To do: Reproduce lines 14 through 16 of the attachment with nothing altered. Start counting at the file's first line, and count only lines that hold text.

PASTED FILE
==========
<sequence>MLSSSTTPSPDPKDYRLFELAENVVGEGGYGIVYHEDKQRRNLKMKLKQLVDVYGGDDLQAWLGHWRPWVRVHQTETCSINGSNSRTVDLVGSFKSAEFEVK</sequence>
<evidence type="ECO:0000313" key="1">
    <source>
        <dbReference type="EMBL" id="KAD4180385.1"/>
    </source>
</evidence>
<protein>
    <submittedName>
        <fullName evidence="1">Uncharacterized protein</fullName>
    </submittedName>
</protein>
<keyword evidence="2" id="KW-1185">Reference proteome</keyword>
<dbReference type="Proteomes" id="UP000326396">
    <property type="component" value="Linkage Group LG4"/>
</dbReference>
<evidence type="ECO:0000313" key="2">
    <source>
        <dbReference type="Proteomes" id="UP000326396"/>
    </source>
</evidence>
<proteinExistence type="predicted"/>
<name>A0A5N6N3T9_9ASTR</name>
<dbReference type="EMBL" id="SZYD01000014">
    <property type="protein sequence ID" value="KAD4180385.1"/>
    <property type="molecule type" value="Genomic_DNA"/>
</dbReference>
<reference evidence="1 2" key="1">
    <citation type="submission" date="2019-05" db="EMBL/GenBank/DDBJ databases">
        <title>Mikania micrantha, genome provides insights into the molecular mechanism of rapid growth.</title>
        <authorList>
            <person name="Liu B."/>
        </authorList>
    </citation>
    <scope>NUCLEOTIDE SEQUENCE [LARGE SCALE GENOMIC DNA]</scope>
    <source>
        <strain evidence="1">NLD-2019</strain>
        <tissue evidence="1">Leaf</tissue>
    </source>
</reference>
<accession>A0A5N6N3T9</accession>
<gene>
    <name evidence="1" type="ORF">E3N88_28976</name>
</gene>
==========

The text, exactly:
    <property type="component" value="Linkage Group LG4"/>
</dbReference>
<evidence type="ECO:0000313" key="2">